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Family Ski News | October 31, 2020

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Ischgl – a secret Coronavirus hub

Ischgl – a secret Coronavirus hub
Teresa Fisher

Think Ischgl, think top-notch skiing, and a lively apres-ski scene.  The Austrian ski resort of Ischgl has achieved a status of notoriety for another reason: it appears it was a secret virus hub for Covid-19.   Even when one country warned about the risk, skiing here continued for eight days.  The Tyrolean state government is now facing serious criticism.

Ischgl… known for its legendary apres-ski scene

Ask most seasoned skiers where to party in the Alps and Ischgl rates pretty highly on most people’s opinion.  After all, this resort of the acclaimed Top of the Mountain pop concerts to mark the start and close of the ski season, drawing Elton, Robbie and others to their dizzying heights; a resort which, by most standards, raises the bar on apres-skiing.  The well-earned resort slogan is “Relax if you can!”

Ironically, it would appear that the apres-ski scene may have been the downfall of this gold-standard ski resort, as many of the corona infections in Europe can be traced back to this small Austrian town.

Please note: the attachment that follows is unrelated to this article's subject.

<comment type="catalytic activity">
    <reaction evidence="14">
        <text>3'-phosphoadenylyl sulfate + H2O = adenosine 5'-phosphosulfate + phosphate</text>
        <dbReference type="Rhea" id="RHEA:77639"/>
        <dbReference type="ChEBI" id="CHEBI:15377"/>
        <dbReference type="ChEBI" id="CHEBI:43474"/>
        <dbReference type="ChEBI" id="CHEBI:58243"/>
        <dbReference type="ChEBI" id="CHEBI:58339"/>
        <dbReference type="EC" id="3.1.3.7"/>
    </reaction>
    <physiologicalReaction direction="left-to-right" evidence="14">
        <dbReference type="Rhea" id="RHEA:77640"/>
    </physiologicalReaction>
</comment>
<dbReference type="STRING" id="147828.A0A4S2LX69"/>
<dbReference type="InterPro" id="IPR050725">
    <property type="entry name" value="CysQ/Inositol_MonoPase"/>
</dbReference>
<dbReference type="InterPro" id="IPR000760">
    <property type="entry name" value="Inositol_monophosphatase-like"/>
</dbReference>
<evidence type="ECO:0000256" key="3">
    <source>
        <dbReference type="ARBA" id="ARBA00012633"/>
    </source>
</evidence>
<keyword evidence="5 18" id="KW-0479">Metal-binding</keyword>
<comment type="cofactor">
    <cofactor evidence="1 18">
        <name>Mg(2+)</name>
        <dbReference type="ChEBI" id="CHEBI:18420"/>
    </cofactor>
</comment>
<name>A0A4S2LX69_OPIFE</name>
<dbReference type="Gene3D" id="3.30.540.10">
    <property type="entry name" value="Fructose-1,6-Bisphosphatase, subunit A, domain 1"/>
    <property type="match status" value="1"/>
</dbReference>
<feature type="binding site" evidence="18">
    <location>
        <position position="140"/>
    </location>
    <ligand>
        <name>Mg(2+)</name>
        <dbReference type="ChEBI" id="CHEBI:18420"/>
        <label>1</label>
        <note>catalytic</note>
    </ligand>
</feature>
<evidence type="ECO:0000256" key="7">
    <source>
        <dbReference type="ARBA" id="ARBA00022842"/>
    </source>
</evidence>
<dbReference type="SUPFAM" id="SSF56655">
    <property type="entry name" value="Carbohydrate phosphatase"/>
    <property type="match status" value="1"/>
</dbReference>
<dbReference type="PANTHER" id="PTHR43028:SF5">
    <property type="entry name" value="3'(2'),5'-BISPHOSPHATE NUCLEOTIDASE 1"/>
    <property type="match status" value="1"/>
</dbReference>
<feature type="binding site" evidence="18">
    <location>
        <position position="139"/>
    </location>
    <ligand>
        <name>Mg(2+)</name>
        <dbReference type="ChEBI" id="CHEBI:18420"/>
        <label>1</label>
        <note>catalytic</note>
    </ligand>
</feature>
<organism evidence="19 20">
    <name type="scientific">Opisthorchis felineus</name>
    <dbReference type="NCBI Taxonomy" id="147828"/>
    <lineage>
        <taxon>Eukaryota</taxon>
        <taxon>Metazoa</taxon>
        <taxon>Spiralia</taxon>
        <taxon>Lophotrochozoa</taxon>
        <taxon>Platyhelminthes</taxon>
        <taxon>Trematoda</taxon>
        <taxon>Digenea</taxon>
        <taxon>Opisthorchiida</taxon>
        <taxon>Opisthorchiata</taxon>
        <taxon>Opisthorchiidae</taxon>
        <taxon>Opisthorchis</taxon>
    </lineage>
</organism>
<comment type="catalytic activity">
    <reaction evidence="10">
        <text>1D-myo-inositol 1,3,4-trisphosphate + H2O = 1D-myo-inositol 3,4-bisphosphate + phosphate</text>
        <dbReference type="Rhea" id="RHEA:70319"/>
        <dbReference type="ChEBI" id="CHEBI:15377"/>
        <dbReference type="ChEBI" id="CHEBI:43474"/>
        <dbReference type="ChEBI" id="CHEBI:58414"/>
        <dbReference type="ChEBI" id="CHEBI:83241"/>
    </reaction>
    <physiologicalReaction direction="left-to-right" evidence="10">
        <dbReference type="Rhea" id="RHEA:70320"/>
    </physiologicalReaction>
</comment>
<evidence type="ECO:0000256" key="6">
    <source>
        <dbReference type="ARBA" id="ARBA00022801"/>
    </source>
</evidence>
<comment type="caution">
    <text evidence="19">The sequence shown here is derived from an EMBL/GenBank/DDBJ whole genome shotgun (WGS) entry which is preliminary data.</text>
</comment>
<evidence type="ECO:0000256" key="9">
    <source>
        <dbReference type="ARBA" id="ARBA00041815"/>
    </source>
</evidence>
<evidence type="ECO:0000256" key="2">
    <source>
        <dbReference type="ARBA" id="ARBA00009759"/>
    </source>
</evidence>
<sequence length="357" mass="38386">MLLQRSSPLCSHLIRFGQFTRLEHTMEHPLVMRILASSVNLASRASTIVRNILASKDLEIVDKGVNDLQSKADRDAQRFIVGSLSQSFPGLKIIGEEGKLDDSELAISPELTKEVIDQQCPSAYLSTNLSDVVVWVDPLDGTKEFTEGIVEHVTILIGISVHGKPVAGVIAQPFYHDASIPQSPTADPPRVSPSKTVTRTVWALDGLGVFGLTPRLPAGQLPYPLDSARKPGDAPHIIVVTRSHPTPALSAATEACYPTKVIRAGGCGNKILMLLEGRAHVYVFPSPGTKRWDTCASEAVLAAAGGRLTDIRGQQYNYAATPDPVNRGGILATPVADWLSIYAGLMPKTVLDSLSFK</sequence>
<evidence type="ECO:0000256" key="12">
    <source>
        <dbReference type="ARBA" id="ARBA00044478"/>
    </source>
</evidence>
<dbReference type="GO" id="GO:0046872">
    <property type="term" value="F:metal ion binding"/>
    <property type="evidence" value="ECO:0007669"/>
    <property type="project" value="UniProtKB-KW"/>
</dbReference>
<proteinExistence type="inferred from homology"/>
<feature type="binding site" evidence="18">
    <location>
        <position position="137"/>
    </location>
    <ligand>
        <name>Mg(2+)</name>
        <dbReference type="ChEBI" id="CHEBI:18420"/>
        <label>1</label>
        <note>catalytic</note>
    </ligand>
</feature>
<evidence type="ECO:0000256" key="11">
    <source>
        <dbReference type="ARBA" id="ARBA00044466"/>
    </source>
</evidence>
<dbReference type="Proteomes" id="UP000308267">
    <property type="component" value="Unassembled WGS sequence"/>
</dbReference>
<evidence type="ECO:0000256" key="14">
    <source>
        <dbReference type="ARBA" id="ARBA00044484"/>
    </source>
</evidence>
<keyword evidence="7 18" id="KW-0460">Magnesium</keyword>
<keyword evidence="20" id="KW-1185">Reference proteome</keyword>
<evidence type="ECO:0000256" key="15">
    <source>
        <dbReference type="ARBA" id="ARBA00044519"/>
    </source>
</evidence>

Day by day, as events unfolded, the virus spread further and further across Europe – mostly to northern Europe and Germany.

It was as early as late February, that an email address (ischgl@ostalbkreis.de) was set up in Baden-Württemberg in Germany for the 200-odd people who’d returned by coach from the ski resort, who could have brought the virus with them.  There then followed numerous confirmed cases of Coronavirus from skiers all over Germany – all of whom had been in the ski resort of Ischgl in late February.

Ischgl – one of Austria’s most popular ski resorts

At the same time, an Icelandair Boeing 757 took off from Munich to Keflavik on 29 February, flew a group of 14 skiers – all carrying the Coronavirus home from Ischgl – plus one passenger returning from Italy, who subsequently tested positive for the virus.

Meantime, the ski resort of Ischgl stayed open.  Skiing in Ischgl continued…

On 5 March, Iceland took action and the ski area was declared a risk area. But not without a fight – Franz Katzgraber, state health director, denied claims, stating “from a medical point of view there is little likelihood that there will be contagions in Tyrol.” The Austrians believed the skiers had been infected by the sick returnee.

Meantime, the ski resort of Ischgl stayed open.  Skiing in Ischgl continued…

On 5 March, Norway asked a tour group from Ischgl to test and some turned out to be positive. Of 1,198 Norwegians infected at the time, it was thought that 491 had the virus from Austria – mostly from the Paznaun Valley.  Almost every second sick Norwegian had been in the Tyrol.

This gives an indication too of how far the disease would have spread in Germany.  Far more Germans ski in Ischgl each winter season than Norwegians.

So, as Coronavirus snowballed across Europe, meantime, the ski resort stayed open.  Skiing in Ischgl continued…